Situations where one parent wants to move to a different city, state or even country with the children and the other parent is opposed to that occurring, are called “relocation cases” in the Family Courts.
You might think that in those situations both parents need to agree to the relocation for it to happen. That is not the case. Family law Courts have the power to allow a parent to move away with the children where the other parent opposes it and will use it if they think it is appropriate.
These are often difficult matters as it is hard, if not impossible, to reach a compromise. Either the parent that wishes to relocate is allowed to or they are not.
When parents are unable to reach a compromise agreement, the Court then has to make the decision. It can take between 2 to 3 years to reach the point of having a trial before a Judge and can be quite costly for both parents.
Not only are relocation cases difficult for the parents themselves, they are difficult for a Judge. It is quite often the case that a parent can have perfectly good and legitimate reasons for wanting to move somewhere else and the other parent can have perfectly good and legitimate reasons for wanting the children to stay where they are.
How does the Court make their decision?
As with all matters relating to parenting, the Court makes its decision by having regard to what is in the best interests of the children.
The case of A v A (2000), provides us with the principles about how a relocation case is to be decided:
- Neither parent needs to provide a compelling reason for or against the relocation.
- The Court must consider what is in the best interests of the children by also considering the interests of each parent.
- Where there is a conflict between what is best for the child and the parent, the priority must go to the child’s interests.
How does the Court decide what is in the children’s best interests?
When considering what is in the children’s best interests, the Court refers to the considerations set out in Section 60CC of the Family Law Act 1975.
The two most important considerations are:
- Will the relocation affect the ability for a child to have a meaningful relationship with either parent?
- Is there a need to protect the children from a risk of abuse, neglect or family violence if the children do or do not relocate?
Additional considerations are the following:
- If a child is old enough, do they or do they not want to relocate?
- How close is the child to each of their parents?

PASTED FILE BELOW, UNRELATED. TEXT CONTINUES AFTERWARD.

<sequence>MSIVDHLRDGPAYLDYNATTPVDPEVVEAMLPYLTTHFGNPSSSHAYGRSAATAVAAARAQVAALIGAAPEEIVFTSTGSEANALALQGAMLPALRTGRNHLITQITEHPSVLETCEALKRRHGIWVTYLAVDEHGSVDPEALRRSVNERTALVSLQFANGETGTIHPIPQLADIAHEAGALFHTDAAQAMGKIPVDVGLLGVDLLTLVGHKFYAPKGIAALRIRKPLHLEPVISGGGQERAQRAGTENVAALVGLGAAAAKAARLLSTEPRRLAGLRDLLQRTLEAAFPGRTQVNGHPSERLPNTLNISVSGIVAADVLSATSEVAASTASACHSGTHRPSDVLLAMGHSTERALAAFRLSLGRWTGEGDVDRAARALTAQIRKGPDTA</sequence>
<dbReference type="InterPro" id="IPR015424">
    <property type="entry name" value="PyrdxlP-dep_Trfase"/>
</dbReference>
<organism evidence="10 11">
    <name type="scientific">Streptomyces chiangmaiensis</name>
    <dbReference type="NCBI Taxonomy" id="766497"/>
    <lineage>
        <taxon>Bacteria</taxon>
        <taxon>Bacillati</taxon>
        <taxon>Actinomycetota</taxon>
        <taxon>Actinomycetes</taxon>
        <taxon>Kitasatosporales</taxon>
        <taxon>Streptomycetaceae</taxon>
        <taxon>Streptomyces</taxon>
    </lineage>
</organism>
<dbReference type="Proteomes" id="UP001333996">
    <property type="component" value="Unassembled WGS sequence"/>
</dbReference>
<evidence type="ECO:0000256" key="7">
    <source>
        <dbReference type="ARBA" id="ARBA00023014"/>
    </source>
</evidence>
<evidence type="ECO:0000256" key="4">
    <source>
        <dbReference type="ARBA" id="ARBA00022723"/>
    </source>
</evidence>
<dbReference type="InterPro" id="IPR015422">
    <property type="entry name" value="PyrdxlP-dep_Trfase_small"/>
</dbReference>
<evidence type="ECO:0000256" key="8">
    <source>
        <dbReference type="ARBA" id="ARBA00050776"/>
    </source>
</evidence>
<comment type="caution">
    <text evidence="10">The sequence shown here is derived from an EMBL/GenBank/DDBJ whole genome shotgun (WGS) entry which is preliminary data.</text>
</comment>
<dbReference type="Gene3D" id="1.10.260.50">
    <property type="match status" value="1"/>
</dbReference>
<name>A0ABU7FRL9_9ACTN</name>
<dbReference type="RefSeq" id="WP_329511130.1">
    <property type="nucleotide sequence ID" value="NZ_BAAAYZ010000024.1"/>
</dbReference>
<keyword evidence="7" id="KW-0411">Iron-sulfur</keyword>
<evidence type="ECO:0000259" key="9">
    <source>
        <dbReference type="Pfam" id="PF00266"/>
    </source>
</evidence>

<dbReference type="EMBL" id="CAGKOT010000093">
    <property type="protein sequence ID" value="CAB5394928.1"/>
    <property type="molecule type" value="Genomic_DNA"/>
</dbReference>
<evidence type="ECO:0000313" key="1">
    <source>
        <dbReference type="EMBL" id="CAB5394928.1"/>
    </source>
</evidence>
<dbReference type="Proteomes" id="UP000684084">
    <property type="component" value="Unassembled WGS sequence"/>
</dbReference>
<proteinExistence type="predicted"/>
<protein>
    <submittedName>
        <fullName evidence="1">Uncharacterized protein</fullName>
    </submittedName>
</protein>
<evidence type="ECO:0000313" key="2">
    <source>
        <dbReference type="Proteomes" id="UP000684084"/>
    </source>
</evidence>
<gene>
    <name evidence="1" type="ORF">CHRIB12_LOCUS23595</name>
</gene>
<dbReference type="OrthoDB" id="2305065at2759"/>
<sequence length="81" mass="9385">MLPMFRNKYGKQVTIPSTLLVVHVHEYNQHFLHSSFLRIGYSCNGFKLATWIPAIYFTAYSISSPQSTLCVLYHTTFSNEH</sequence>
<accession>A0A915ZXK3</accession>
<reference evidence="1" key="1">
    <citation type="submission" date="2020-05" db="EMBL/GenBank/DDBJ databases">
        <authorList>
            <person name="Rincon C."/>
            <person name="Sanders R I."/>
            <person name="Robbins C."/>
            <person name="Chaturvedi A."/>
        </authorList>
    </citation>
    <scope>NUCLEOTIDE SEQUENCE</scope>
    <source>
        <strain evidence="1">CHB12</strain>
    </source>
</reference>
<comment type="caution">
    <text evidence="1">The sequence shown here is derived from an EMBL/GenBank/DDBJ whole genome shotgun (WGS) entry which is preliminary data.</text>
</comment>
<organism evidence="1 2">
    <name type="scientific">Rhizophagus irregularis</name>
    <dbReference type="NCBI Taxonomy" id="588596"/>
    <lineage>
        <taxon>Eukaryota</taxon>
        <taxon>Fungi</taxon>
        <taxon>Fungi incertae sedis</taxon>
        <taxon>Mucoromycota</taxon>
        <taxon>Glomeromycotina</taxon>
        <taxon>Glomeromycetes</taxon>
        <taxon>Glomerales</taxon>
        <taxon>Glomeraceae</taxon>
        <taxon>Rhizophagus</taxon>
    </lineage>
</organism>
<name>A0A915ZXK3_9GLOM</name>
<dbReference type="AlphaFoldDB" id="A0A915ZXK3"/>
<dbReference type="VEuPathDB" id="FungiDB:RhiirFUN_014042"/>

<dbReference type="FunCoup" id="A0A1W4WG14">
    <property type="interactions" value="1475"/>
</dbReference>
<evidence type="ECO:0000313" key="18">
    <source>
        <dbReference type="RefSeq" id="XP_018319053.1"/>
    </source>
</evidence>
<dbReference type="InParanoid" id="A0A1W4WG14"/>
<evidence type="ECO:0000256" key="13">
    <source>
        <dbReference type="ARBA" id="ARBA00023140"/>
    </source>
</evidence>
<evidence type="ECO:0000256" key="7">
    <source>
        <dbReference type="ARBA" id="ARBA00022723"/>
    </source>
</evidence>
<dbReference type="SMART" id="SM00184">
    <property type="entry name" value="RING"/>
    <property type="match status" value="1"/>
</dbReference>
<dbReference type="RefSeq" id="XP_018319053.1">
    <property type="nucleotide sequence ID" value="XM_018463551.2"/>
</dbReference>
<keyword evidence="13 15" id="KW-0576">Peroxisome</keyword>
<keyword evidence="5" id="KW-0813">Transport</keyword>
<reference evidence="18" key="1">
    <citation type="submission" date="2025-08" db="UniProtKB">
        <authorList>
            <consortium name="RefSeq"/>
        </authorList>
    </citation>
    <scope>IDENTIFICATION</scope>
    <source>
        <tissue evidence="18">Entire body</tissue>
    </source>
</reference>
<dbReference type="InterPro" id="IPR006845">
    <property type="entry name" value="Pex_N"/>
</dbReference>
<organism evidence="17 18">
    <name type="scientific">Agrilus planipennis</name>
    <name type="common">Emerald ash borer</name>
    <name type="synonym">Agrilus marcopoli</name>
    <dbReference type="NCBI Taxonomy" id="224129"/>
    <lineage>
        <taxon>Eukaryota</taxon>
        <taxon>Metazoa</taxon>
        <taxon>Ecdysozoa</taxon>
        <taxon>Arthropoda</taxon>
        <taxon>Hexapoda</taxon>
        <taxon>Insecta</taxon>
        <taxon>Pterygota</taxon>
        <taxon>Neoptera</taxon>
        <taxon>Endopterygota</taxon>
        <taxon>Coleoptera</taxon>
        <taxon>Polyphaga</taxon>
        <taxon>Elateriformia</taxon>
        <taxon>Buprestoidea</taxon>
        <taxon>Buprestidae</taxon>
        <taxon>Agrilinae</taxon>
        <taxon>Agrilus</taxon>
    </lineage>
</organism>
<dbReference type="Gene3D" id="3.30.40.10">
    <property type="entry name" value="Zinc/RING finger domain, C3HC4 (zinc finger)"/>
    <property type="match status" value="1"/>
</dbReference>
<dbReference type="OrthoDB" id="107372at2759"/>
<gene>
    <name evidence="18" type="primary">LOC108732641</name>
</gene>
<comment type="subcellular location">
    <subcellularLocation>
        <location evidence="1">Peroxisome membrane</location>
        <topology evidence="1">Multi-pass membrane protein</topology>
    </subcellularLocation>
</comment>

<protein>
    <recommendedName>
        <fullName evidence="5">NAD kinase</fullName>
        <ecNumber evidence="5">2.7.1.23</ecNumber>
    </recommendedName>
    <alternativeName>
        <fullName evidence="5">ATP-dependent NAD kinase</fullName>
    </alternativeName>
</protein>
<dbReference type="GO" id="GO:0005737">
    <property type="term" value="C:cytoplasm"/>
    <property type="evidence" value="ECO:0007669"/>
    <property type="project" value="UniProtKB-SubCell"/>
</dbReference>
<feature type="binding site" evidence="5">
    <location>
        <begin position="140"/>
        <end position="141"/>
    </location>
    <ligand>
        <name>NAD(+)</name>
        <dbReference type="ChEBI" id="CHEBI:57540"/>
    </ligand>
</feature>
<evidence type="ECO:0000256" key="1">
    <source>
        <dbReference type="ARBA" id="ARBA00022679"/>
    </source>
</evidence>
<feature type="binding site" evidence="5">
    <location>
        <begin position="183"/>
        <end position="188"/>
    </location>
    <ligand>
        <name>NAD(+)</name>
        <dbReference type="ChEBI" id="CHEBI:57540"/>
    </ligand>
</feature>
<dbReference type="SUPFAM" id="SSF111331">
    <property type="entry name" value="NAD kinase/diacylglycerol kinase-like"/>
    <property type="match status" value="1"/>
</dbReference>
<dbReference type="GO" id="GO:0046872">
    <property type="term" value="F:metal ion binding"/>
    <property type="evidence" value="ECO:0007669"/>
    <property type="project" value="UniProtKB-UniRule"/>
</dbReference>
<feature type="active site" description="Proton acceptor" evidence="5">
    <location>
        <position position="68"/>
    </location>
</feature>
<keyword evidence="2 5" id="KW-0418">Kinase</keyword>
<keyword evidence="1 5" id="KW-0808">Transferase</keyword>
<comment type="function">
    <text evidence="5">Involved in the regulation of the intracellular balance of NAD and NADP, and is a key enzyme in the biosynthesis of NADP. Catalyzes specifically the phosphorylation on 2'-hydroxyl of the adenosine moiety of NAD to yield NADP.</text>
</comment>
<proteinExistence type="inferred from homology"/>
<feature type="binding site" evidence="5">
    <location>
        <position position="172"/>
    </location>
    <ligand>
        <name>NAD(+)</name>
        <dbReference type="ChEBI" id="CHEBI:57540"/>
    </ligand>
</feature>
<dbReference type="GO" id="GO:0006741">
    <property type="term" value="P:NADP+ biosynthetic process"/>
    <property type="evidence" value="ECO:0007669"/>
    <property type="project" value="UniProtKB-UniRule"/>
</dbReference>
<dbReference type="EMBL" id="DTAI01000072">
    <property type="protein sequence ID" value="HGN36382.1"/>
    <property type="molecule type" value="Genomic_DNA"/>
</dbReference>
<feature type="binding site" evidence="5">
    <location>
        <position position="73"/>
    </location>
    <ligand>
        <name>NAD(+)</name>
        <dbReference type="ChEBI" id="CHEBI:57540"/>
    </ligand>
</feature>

- Where do other family members live that may play a significant role in the children’s lives? For example, grandparents, aunts and uncles, cousins, etc.
- How involved has each parent been in the children’s lives so far?
- How will the separation from one of the parents affect the child?
- How will separation from other important persons affect the child? If relocation does or does not occur, will it be difficult and expensive to spend time with a parent and will that difficulty and expense affect their relationship with that parent?
- Will a relocation affect a parent’s capacity to care for a child? For example, is it difficult for a parent to afford to care for a child in one city over another? Will relocating or not have mental health impacts on a parent and will that affect their ability to provide for the children?
- If a child is Aboriginal or a Torres Strait Islander, will a relocation affect their ability to enjoy their culture?
- What is the attitude to the child and to parenthood demonstrated by each of the parents?
- Is there any family violence that involves the child or a member of the family?
- Is there any family violence order that is or has been in place (such as an AVO)?
The Court will consider all of the above factors and perhaps more, if there is an issue that the Court thinks it should have mind to. The Court will make an overall assessment after considering each of the relevant factors about whether relocating or not will ultimately be in the children’s best interests.
Every child is different, every parent is different and every family is different and that means that in these types of cases, there is a wide range of outcomes that a Judge can determine are in the best interests of a child.
As these matters are complex, it is important that if a parent is considering relocating or they become aware that the other parent is considering relocating, that they obtain advice from an experienced family lawyer about how best to navigate the situation and deal with the other parent. The way a parent approaches the situation can affect the likelihood they will receive the outcome from the Court that they want.
If you require more information on the above please contact Nevine Youssef on email@example.com or by phoning 02 4626 5077.
The contents of this publication are for reference purposes only. This publication does not constitute legal advice and should not be relied upon as legal advice. Specific legal advice should always be sought separately before taking any action based on this publication.